Coping with prostate cancer and the quality-of-life issues we face after treatment is difficult, to say the least. The comments we hear from our friends, family, and healthcare professionals have a positive or negative impact on the way we cope with cancer survivorship.
Following are six distressful comments men with prostate cancer hear frequently:
1. My (father, uncle, cousin, etc.) had the exact same cancer and he (recovered or died). What happened to someone else is irrelevant to a cancer patient, at best. It’s downright annoying.
2. You’re lucky you have the “good cancer.” It’s as unlikely as hell freezing over as it is thinking anyone diagnosed with cancer feels lucky.
3. You look great! How someone looks bears little resemblance to how someone with cancer feels.
4. If you try this (insert miracle cure), I’m sure you’ll be cured. Unless you have earned your medical degree, most folks coping with cancer are not interested in hearing about your thoughts on a “miracle cure.”
5. If you had (lost weight or eaten less dairy, sugar, red meat, etc.), you wouldn’t have cancer. Blaming the behavior of the person with cancer may ease your fears about developing cancer. It’s not in the least bit helpful to someone who has cancer.
6. Double nerve-sparing surgery will preserve your erectile functioning. According to a study titled, “Sexual Dysfunction after Radical Prostatectomy,” published in the journal Reviews in Urology, “The recovery of erectile function is agonizingly slow, requiring as long as 18 to 24 months. … Patients again assume that bilateral nerve sparing is synonymous with preservation of potency, not realizing that few men experience potency that is as good postoperatively as it was preoperatively. …”
As men diagnosed with prostate cancer, it’s important to develop realistic expectations regarding the quality-of-life issues you’ll experience after treatment.
It also is important not to hold grudges against friends and family who say things that hurt rather than help us cope with cancer. Most hurtful comments come from a misguided notion of helping or ignorance, rather than an intention to cause harm.
In addition to what we hear from others, how we speak to ourselves impacts our level of stress and distress. A major source of distress comes from a fear of reoccurrence.
Following are five unhealthy ways men talk to themselves about prostate cancer:
7. Constantly worrying that cancer will return. This fear is referred to as recurrence anxiety. Many folks with cancer live with a joy-killing fear that their cancer will return. Learning to cope with the possibility of a recurrence may require outside help from a support group or professional.
8. I’m no longer a man. Treating prostate cancer can temporarily or permanently affect erectile functioning. I never knew my sense of being a man was linked to my ability to maintain an erection until I lost my ability to maintain an erection. Men face two challenging tasks. The first involves discovering ways to enjoy sexuality that isn’t dependent on an erection. The second involves redefining your definition of manhood. Men unable to successfully meet these two challenges suffer a devastating loss of self-esteem. They frequently struggle with depression.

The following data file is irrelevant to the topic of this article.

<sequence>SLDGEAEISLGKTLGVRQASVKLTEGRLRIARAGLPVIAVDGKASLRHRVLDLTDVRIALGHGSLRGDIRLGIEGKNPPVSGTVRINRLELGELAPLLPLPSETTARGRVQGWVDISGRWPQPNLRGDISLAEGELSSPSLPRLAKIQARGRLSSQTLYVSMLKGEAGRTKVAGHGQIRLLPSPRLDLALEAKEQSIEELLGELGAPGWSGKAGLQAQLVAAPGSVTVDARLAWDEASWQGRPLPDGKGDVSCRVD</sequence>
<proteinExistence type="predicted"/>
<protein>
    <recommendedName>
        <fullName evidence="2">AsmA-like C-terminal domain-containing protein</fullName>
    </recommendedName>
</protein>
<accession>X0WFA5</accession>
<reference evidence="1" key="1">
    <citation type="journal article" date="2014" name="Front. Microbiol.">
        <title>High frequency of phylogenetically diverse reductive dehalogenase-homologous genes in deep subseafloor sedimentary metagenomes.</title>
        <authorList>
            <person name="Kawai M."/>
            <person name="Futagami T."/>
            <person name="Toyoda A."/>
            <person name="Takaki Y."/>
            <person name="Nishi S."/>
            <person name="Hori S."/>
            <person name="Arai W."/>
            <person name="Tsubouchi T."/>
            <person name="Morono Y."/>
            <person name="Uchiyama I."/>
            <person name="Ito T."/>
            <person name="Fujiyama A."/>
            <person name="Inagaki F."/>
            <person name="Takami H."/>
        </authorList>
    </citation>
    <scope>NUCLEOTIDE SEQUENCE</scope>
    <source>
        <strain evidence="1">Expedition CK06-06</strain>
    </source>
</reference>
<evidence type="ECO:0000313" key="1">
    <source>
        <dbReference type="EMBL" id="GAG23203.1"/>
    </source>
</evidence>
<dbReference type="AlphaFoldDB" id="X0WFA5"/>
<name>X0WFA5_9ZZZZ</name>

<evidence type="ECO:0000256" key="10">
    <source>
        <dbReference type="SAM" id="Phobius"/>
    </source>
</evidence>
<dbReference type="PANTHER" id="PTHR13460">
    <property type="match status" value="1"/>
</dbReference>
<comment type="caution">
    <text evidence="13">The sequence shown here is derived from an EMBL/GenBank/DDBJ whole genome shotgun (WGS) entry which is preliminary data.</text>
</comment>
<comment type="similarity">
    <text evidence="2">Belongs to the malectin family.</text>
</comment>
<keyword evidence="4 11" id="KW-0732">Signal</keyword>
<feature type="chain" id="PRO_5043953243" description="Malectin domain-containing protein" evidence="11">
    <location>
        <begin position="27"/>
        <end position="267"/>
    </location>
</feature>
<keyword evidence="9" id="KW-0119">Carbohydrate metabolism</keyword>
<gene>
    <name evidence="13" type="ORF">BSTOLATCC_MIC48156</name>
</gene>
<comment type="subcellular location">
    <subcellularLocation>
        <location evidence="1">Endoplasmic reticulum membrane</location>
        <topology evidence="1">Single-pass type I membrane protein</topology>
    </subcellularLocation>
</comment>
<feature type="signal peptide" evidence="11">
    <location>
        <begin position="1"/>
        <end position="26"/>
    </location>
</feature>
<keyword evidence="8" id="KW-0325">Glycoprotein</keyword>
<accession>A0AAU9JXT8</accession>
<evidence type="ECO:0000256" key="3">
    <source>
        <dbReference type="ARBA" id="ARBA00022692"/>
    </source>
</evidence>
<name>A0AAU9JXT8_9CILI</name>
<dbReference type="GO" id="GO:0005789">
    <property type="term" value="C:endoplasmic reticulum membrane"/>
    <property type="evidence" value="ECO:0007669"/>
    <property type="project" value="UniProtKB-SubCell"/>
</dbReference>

9. My partner would be better off without me. Men who experience depression due to their loss of manhood believe their partner deserves a “whole man.”
10. At least I’m alive. If that sentiment increases your gratitude for being alive, it’s a healthy attitude. If the sentiment leads you to a place of passivity or helplessness, it’s causing great harm.
11. I must give up on dating or entering into a relationship. These men believe their inability to attain an erection has totally destroyed their value, so they impose a lifetime sentence of loneliness by withdrawing themselves from dating or seeking a relationship.
Once we develop a negative narrative about ourselves or the way we think others see us, our self-esteem and/or guiding philosophy of life is set in stone.
Without intervention or a purposeful challenge of our negative belief system, we say and do things that fulfill that system.
Today, make a list of the negative things you say and believe about yourself and your identity as a cancer survivor.
I invite you to challenge each and every one of those beliefs with the following statements:
•I’m fighting a war against cancer.
•Despite my fears, I’ve braved testing, treatment, and lifelong consequences.
•My lifelong quality-of-life issues are battle scars I’ve sustained fighting this war.
•It takes bravery and courage to fight the war against cancer.
•I’ve learned important and valuable life lessons about living and dying since my diagnosis.
•I will wisely use my time now that I’m a cancer survivor.
Add a few of your own guiding principles that challenge negative thinking.
Do you notice anything change as you actively challenge your negative thoughts and beliefs?
Note: Prostate Cancer News Today is strictly a news and information website about the disease. It does not provide medical advice, diagnosis, or treatment. This content is not intended to be a substitute for professional medical advice, diagnosis, or treatment. Always seek the advice of your physician or other qualified health provider with any questions you may have regarding a medical condition. Never disregard professional medical advice or delay in seeking it because of something you have read on this website. The opinions expressed in this column are not those of Prostate Cancer News Today or its parent company, BioNews Services, and are intended to spark discussion about issues pertaining to prostate cancer.
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